Annelise Heinz, Department of History
Annelise Heinz is an academic expert in sexuality and LGBTQ history, race and ethnicity, histories of U.S. women and gender, consumerism and transpacific history. At the University of Oregon, she is an assistant professor of history. As an historian of modern America, her research focuses on the intersections of gender, race/ethnicity, and sexuality. In examining the development of racial ideologies, her work is also in conversation with the growing field of transpacific history, examining the flows of people, goods, and ideas between the United States and China from the late nineteenth century through the twentieth century.
Heinz’s first book project, "Mahjong: A Chinese Game and the Making of Modern American Culture," explores the American history of the Chinese parlor game mahjong in the first half of the twentieth century. This book follows the history of one game to think about how, in their daily lives, individuals create and experience cultural change. Understanding the complex history of mahjong provides crucial insights into the formation of American ethnic identities, the role of women in transnational consumerism, and the significance of leisure as a source of cultural meaning and identity.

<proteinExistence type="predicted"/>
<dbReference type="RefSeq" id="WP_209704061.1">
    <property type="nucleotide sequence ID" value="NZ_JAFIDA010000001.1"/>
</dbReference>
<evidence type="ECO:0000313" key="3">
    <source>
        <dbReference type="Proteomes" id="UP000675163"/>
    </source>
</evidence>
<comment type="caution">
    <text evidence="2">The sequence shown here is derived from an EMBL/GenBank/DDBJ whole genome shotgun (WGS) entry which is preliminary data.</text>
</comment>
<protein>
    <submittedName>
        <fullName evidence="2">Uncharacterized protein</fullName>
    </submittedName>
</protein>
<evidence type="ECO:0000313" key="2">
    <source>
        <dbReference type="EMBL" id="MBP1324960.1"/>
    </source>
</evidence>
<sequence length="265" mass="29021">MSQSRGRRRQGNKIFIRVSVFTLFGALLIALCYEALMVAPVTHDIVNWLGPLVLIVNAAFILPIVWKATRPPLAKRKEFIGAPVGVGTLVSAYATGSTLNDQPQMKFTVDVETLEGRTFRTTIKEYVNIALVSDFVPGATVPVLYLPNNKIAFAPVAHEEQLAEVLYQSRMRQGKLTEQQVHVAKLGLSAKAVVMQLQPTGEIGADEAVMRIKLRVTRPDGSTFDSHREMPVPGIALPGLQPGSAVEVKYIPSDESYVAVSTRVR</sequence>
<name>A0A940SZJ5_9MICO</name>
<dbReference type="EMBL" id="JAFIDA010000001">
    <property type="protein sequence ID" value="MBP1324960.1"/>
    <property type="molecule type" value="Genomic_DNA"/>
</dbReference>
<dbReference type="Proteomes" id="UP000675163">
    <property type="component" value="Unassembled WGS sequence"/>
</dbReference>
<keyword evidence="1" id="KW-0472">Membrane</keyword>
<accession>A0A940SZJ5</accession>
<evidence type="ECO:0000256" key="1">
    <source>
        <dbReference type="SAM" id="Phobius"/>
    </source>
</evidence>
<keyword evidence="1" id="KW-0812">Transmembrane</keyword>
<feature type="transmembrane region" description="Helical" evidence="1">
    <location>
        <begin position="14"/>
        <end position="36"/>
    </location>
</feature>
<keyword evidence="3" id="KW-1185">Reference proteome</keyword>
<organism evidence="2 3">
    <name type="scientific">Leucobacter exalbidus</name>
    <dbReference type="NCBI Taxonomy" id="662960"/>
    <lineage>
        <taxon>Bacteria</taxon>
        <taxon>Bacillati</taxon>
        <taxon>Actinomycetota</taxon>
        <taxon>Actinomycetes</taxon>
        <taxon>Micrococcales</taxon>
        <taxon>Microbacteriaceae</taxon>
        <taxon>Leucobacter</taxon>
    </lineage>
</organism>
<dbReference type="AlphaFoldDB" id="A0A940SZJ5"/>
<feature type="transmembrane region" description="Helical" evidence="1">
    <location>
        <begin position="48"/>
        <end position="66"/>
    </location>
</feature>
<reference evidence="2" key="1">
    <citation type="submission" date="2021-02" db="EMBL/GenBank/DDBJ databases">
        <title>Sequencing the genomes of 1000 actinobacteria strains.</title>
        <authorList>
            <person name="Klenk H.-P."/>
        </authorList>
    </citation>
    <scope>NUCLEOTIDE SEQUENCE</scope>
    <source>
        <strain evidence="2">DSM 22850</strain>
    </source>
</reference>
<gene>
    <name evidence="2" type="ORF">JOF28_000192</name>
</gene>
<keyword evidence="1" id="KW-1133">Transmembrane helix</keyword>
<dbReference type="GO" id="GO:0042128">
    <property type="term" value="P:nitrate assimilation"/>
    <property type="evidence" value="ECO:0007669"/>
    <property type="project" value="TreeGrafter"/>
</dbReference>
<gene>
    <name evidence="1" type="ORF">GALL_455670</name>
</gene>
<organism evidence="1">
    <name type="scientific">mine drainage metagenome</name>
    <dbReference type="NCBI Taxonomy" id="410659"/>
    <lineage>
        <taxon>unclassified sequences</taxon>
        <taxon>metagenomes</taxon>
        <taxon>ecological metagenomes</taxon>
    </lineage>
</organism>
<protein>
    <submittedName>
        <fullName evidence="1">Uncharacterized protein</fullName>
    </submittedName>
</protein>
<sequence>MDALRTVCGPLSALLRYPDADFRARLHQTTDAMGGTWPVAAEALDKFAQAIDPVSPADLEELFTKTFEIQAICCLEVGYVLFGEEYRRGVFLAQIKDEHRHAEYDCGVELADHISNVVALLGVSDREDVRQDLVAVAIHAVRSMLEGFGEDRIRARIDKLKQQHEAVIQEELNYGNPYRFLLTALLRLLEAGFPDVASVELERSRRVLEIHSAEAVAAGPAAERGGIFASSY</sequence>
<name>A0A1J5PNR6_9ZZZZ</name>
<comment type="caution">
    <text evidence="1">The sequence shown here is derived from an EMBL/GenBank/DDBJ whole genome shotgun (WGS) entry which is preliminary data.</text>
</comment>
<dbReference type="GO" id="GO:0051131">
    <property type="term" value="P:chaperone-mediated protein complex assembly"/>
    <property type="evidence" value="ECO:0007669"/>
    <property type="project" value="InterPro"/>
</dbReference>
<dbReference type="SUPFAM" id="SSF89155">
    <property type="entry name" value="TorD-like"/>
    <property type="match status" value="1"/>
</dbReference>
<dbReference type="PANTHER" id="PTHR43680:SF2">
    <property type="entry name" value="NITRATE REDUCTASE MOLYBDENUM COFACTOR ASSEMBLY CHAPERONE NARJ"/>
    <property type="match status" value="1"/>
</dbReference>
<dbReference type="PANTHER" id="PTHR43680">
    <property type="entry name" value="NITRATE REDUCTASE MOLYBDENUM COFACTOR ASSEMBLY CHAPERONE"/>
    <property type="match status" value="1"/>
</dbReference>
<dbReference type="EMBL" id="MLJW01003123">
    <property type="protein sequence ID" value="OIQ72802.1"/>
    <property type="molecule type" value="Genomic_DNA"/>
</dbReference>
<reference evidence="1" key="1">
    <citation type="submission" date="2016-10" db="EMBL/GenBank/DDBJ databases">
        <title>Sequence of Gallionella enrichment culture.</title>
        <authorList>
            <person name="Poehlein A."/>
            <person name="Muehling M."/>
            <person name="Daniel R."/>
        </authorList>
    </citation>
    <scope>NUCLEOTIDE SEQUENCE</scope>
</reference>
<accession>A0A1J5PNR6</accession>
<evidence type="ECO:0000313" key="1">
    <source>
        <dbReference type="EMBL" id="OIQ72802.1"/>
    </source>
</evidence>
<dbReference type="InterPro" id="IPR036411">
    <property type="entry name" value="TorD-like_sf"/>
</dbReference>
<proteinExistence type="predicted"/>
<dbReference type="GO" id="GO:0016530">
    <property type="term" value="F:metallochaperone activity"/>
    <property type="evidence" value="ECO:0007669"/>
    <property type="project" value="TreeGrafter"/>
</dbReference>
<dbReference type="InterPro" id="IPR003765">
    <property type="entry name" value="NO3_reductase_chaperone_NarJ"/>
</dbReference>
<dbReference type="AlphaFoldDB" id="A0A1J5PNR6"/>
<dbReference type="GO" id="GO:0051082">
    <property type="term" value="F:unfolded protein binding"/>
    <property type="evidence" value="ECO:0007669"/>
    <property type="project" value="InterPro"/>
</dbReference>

Her current project turns to LGBTQ history and examines the history of domestic space and queer economies in lesbian feminist communities of the late twentieth century.
The Roots of America’s Anti-Asian Violence (Current History, Sept. 1, 2021)
Game changer: How mahjong helped Jewish and Asian Americans overcome racism (The Washington Post, July 13, 2021)
The Jewish History of Mah Jongg is Complicated (Kveller, July 1, 2021)
Review | How did mahjong become so popular in the US? The game’s Chinese origins and American adaptations examined in historian Annelise Heinz’s book (South China Morning Post, June 10, 2021)
A ‘Ton’ Of Fun: How Mahjong Became A U.S. Phenomenon (NPR 1A, May 12, 2021)
How Mahjong Became American (The Wall Street Journal, May 6, 2021)
What the Surprising History of Mah-jongg Can Teach Us About America (TIME, May 4, 2021)
Dallas company apologizes after criticism for redesigning Chinese mahjong tiles (NBC News, Jan. 5, 2021)
Mahjong still bringing people together across communities at Houston area tournament (Houston Chronicle, April 7, 2021)